Did you always want to be a writer?
I always knew I wanted to tell stories, and I was always drawn to writing, because, as a shy kid, it felt like a natural way to express myself. I could be funny and goofy and outgoing on the page in ways I struggled to be in real life. Even as I got older and a little more confident, writing remained my solace, something I returned to again and again. But I still wondered if I could make a career out of it. It took many, many years to write my first novel and then to get an agent and a publisher. But I'm incredibly grateful that I now get to do this for a living.
What advice would you give aspiring writers?
The best thing I ever did for my writing was to focus on my reading. The more you read, the more you'll figure out what kind of books you love and what about those books works best in your eyes. What do you most enjoy in your favorite books? Lots of dialogue? Pages of rich, vivid descriptions? A fast-paced, adventurous plot or a slower, contemplative one? All of your likes and dislikes can help you figure out how to structure your own stories.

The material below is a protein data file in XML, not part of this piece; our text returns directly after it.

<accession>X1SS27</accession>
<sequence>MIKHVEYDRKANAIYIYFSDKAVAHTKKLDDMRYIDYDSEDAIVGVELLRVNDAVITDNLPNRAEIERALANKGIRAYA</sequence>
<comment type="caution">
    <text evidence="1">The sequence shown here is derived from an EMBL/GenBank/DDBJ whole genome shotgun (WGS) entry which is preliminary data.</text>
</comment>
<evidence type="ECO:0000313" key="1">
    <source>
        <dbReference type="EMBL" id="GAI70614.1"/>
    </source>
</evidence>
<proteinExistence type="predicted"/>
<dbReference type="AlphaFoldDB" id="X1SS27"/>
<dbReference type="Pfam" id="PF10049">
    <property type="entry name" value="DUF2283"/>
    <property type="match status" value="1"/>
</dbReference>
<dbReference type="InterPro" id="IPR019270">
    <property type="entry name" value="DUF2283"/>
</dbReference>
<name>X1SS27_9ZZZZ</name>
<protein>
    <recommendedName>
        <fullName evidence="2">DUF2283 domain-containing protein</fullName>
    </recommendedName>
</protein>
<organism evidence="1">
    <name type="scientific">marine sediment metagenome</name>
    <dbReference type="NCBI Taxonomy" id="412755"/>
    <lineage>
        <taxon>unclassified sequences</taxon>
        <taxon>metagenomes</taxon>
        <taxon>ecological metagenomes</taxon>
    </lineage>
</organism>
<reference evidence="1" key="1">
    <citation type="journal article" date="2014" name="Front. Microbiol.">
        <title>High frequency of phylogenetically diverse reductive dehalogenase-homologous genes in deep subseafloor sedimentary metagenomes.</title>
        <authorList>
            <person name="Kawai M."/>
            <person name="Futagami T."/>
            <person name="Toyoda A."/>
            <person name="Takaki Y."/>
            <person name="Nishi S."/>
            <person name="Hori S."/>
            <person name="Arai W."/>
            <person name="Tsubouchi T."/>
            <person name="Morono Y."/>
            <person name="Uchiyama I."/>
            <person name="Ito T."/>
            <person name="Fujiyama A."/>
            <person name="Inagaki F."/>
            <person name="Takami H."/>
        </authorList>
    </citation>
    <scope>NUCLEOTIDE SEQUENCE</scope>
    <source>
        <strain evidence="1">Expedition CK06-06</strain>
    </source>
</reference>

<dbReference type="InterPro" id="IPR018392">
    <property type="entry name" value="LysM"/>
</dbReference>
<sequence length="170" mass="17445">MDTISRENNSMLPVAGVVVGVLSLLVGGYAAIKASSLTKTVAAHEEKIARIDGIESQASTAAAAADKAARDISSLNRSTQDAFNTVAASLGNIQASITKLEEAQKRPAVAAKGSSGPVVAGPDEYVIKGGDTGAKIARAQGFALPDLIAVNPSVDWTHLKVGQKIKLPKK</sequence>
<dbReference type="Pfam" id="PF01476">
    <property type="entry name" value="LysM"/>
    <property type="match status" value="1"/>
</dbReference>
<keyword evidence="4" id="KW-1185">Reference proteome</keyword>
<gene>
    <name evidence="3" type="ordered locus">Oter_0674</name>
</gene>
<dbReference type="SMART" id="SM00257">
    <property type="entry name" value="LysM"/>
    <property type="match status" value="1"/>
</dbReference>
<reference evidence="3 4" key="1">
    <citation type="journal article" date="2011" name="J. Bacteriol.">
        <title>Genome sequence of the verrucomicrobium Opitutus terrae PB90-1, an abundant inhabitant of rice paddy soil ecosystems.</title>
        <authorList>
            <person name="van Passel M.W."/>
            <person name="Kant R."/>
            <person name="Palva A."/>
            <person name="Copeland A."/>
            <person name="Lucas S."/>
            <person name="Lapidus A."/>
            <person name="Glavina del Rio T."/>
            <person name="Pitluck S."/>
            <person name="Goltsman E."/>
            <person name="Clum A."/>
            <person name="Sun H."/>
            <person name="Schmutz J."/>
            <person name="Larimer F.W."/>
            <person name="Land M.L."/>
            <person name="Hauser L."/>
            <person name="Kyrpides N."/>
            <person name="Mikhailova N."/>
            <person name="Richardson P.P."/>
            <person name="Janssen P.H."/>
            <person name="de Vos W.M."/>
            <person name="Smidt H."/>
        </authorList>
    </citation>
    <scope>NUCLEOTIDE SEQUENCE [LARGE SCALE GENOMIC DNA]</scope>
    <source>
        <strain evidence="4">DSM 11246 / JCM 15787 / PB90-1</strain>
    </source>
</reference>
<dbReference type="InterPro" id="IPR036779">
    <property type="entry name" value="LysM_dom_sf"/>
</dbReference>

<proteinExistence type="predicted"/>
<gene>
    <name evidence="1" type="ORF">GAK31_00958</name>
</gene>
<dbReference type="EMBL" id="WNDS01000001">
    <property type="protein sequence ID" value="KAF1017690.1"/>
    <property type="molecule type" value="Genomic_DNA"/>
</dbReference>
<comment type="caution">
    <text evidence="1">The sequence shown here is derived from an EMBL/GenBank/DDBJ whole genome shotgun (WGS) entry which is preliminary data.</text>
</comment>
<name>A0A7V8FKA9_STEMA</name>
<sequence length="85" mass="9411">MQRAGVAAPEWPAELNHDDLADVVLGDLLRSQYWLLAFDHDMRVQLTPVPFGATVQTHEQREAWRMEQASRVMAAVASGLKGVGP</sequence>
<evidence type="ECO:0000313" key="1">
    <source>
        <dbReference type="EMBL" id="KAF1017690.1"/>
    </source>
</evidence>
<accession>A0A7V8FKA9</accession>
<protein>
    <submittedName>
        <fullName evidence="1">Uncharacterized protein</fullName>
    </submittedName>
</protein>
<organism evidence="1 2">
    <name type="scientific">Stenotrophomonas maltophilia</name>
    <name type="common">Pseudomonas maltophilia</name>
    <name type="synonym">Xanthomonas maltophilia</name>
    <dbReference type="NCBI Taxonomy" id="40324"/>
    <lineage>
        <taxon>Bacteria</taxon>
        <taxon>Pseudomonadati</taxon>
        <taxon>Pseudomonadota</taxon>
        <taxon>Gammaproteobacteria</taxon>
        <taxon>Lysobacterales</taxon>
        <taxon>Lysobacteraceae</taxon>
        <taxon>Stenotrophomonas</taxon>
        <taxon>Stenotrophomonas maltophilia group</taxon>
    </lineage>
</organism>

Also, try to write as much as possible. Even a couple hundred words a day totally counts! Don't be dismayed if you hate everything you write at first (trust me; everyone does). Instead, take it as a sign that you just need to keep going. The more "bad" writing you produce, the closer you are to finding your voice, I promise. Patience is so necessary here.
And finally, don't forget to try to have fun! If writing is causing you a lot of heartache, step back, take a break, and read for a while instead. There's no getting around it: writing is a lot of hard work, but you are allowed to give yourself space when you need it. Take care of yourself above all things.